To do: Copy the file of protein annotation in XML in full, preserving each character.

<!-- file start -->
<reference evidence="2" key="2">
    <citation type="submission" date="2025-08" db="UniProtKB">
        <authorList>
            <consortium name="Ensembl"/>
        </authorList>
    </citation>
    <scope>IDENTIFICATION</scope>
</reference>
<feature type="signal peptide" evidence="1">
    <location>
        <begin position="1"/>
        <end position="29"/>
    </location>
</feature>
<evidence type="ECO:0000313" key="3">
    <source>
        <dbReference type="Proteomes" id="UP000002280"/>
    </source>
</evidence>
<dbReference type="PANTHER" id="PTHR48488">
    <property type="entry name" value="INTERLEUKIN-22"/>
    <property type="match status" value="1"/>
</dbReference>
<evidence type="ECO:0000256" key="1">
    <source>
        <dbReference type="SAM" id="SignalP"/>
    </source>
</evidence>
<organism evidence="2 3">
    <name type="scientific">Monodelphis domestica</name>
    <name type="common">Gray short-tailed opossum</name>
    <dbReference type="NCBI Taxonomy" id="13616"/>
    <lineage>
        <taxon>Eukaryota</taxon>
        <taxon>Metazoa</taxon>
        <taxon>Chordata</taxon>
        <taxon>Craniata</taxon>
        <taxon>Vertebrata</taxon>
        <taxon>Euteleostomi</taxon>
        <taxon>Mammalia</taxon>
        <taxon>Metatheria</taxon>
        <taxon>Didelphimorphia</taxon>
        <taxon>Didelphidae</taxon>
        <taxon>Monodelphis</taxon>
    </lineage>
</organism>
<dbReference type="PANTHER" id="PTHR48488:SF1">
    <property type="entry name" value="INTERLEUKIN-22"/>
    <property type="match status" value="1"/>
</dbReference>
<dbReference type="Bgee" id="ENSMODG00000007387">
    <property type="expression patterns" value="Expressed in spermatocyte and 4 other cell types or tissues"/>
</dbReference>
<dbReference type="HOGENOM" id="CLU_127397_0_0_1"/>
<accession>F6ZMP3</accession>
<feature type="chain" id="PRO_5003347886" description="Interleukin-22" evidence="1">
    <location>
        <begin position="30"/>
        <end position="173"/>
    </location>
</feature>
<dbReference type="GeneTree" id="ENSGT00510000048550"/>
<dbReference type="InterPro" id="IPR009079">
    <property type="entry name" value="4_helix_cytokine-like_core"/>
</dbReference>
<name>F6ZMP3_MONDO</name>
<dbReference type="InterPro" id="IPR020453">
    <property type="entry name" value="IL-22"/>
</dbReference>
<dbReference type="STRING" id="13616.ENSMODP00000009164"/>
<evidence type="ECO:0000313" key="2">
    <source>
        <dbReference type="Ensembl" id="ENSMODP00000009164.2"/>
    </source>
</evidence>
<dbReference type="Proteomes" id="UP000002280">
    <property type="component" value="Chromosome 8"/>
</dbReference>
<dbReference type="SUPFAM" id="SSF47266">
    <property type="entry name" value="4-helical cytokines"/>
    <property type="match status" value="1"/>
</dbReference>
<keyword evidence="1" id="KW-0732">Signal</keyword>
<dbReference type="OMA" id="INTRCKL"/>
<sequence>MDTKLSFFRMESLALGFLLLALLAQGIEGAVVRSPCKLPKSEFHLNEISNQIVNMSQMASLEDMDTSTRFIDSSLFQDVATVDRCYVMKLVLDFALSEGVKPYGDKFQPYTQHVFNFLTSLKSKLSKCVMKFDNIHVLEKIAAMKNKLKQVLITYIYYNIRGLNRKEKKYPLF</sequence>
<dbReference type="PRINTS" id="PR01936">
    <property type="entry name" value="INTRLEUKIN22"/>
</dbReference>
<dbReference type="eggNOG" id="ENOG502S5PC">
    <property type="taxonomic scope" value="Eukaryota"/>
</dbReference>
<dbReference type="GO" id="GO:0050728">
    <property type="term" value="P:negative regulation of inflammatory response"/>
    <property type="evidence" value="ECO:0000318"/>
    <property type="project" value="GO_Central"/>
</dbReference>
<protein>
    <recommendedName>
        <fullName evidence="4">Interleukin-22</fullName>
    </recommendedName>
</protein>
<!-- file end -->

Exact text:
<reference evidence="2" key="2">
    <citation type="submission" date="2025-08" db="UniProtKB">
        <authorList>
            <consortium name="Ensembl"/>
        </authorList>
    </citation>
    <scope>IDENTIFICATION</scope>
</reference>
<feature type="signal peptide" evidence="1">
    <location>
        <begin position="1"/>
        <end position="29"/>
    </location>
</feature>
<evidence type="ECO:0000313" key="3">
    <source>
        <dbReference type="Proteomes" id="UP000002280"/>
    </source>
</evidence>
<dbReference type="PANTHER" id="PTHR48488">
    <property type="entry name" value="INTERLEUKIN-22"/>
    <property type="match status" value="1"/>
</dbReference>
<evidence type="ECO:0000256" key="1">
    <source>
        <dbReference type="SAM" id="SignalP"/>
    </source>
</evidence>
<organism evidence="2 3">
    <name type="scientific">Monodelphis domestica</name>
    <name type="common">Gray short-tailed opossum</name>
    <dbReference type="NCBI Taxonomy" id="13616"/>
    <lineage>
        <taxon>Eukaryota</taxon>
        <taxon>Metazoa</taxon>
        <taxon>Chordata</taxon>
        <taxon>Craniata</taxon>
        <taxon>Vertebrata</taxon>
        <taxon>Euteleostomi</taxon>
        <taxon>Mammalia</taxon>
        <taxon>Metatheria</taxon>
        <taxon>Didelphimorphia</taxon>
        <taxon>Didelphidae</taxon>
        <taxon>Monodelphis</taxon>
    </lineage>
</organism>
<dbReference type="PANTHER" id="PTHR48488:SF1">
    <property type="entry name" value="INTERLEUKIN-22"/>
    <property type="match status" value="1"/>
</dbReference>
<dbReference type="Bgee" id="ENSMODG00000007387">
    <property type="expression patterns" value="Expressed in spermatocyte and 4 other cell types or tissues"/>
</dbReference>
<dbReference type="HOGENOM" id="CLU_127397_0_0_1"/>
<accession>F6ZMP3</accession>
<feature type="chain" id="PRO_5003347886" description="Interleukin-22" evidence="1">
    <location>
        <begin position="30"/>
        <end position="173"/>
    </location>
</feature>
<dbReference type="GeneTree" id="ENSGT00510000048550"/>
<dbReference type="InterPro" id="IPR009079">
    <property type="entry name" value="4_helix_cytokine-like_core"/>
</dbReference>
<name>F6ZMP3_MONDO</name>
<dbReference type="InterPro" id="IPR020453">
    <property type="entry name" value="IL-22"/>
</dbReference>
<dbReference type="STRING" id="13616.ENSMODP00000009164"/>
<evidence type="ECO:0000313" key="2">
    <source>
        <dbReference type="Ensembl" id="ENSMODP00000009164.2"/>
    </source>
</evidence>
<dbReference type="Proteomes" id="UP000002280">
    <property type="component" value="Chromosome 8"/>
</dbReference>
<dbReference type="SUPFAM" id="SSF47266">
    <property type="entry name" value="4-helical cytokines"/>
    <property type="match status" value="1"/>
</dbReference>
<keyword evidence="1" id="KW-0732">Signal</keyword>
<dbReference type="OMA" id="INTRCKL"/>
<sequence>MDTKLSFFRMESLALGFLLLALLAQGIEGAVVRSPCKLPKSEFHLNEISNQIVNMSQMASLEDMDTSTRFIDSSLFQDVATVDRCYVMKLVLDFALSEGVKPYGDKFQPYTQHVFNFLTSLKSKLSKCVMKFDNIHVLEKIAAMKNKLKQVLITYIYYNIRGLNRKEKKYPLF</sequence>
<dbReference type="PRINTS" id="PR01936">
    <property type="entry name" value="INTRLEUKIN22"/>
</dbReference>
<dbReference type="eggNOG" id="ENOG502S5PC">
    <property type="taxonomic scope" value="Eukaryota"/>
</dbReference>
<dbReference type="GO" id="GO:0050728">
    <property type="term" value="P:negative regulation of inflammatory response"/>
    <property type="evidence" value="ECO:0000318"/>
    <property type="project" value="GO_Central"/>
</dbReference>
<protein>
    <recommendedName>
        <fullName evidence="4">Interleukin-22</fullName>
    </recommendedName>
</protein>